Government & Politics  April 26, 2024

FRPR: No decision yet on ballot language for 2024

Timetables change, but the board of directors for the Front Range Passenger Rail District was expected to decide this month whether to place a tax issue on the November general-election ballot to gain voter approval.

It didn’t happen.

The district board, which met for its monthly meeting Friday, can decide as late as July whether to place the issue on the ballot, although board members acknowledge that sooner is better than later because a campaign to support the issue would need to be run.


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The FRPR is a district created by the state Legislature to plan and eventually run a passenger rail service along the Front Range, from Fort Collins to Pueblo, and eventually beyond. It has determined a route — along the BNSF Railway tracks north of Denver and along the combined BNSF/Union Pacific tracks south of the city. It has also determined, generally, where stations will be located. In Northern Colorado, they would be in Fort Collins, Loveland, Longmont and Boulder.

The ballot question has proved to be more difficult.

Friday, the board decided to move ahead with polling to gauge public sentiment on a sales-tax rate in the rail district. 

“It is time to make this decision that is grounded in reality, so voters know what they’re getting,” said board member Claire Levy, a former legislator and resident of Boulder County. 

The “grounded in reality” part is what occupied much of the board discussion Friday.

While recognizing the urgency of getting ballot language drafted, members were uncertain about costs, particularly capital costs, which would affect the amount that is asked of voters.

“We have good numbers around the service (six trains daily) but almost none around capital costs,” said Brent Butzin, an attorney with Kaplan Kirsch & Rockwell LLP, who specializes in structuring complex financial projects. 

Board member Joan Peck, the mayor of Longmont, wanted a split poll to test a couple of different tax rates, and her motion when amended would have tested 0.2% and 0.4%.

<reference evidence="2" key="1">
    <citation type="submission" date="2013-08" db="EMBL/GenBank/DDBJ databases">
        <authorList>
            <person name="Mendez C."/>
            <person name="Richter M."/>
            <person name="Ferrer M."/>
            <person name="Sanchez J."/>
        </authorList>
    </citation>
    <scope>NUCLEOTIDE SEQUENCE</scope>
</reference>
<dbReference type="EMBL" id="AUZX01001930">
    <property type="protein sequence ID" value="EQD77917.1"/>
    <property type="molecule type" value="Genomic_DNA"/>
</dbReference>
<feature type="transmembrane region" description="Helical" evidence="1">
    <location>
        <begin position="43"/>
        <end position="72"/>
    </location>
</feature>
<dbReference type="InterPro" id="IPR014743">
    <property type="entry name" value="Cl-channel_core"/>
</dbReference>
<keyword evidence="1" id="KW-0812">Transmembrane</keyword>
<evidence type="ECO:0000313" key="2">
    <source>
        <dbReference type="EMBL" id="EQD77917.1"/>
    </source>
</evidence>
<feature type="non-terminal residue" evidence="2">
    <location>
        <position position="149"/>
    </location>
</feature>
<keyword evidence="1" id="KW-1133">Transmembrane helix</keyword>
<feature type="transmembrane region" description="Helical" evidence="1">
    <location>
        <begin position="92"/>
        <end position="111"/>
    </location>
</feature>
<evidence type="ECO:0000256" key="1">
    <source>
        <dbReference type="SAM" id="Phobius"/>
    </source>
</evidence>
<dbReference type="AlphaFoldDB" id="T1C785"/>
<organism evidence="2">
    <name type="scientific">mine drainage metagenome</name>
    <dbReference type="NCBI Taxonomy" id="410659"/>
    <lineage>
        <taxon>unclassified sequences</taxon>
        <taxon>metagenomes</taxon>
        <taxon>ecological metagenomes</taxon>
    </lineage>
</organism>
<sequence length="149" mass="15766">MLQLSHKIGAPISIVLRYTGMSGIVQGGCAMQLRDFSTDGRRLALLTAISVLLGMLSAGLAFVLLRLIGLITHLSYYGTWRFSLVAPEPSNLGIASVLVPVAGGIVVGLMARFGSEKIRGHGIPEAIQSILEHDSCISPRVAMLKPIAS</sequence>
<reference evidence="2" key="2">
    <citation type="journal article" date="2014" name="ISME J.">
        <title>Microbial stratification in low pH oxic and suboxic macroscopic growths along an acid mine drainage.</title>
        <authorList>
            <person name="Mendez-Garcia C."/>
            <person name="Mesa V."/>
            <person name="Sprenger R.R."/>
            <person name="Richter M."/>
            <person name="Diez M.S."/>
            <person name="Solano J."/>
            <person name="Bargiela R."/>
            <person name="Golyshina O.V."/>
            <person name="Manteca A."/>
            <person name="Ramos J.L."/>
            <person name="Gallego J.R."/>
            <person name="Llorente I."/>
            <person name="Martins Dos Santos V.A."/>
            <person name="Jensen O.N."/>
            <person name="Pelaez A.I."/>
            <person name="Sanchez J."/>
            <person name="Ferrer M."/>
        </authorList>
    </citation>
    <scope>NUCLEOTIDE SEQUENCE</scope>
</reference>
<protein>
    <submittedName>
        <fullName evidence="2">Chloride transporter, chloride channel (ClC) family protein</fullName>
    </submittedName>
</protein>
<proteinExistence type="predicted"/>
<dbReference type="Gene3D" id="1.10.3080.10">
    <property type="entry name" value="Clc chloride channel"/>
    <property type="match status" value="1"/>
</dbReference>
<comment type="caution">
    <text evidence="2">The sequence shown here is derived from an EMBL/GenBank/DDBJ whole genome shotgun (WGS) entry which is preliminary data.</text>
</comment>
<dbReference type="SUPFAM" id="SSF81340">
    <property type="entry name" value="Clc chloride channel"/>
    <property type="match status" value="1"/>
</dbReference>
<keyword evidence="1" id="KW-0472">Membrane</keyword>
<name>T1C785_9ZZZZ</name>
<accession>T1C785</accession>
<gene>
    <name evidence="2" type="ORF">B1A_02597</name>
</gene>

The upper rate “causes me a lot of alarm,” Levy said. “If we propose a number that big, would we then lose the municipalities that are backing this?”

Also of concern, as noted by Andy Karsian, general manager of the district, is the amount of bonded debt that the district will require because the project will require upfront money and can’t be built at the rate revenue comes in. “That’s the number that voters remember,” he said. Under Taxpayer Bill of Rights rules, ballot language has to include not just the principal amount but what the total payback amount will be. That will be in the billions of dollars, he said.

Karsian also said time is of the essence. “We can’t just keep iterating on possibilities,” he said of efforts to change what the group will ask in a poll. Any changes now from what the governor’s office has determined will delay the poll and delay the ultimate decision, he said.

“If we go to the ballot in 2024, we need to get a service narrative out to the public,” Karsian said.

The board ultimately decided against revising the poll question and instead will move toward getting results sooner rather than later so that the board can consider ballot language.

The Front Range Passenger Rail District did not decide on a ballot question at its monthly board meeting.

Ken Amundson
Ken Amundson is managing editor of BizWest. He has lived in Loveland and reported on issues in the region since 1987. Prior to Colorado, he reported and edited for news organizations in Minnesota and Iowa. He's a parent of two and grandparent of four, all of whom make their homes on the Front Range. A news junkie at heart, he also enjoys competitive sports, especially the Rapids.
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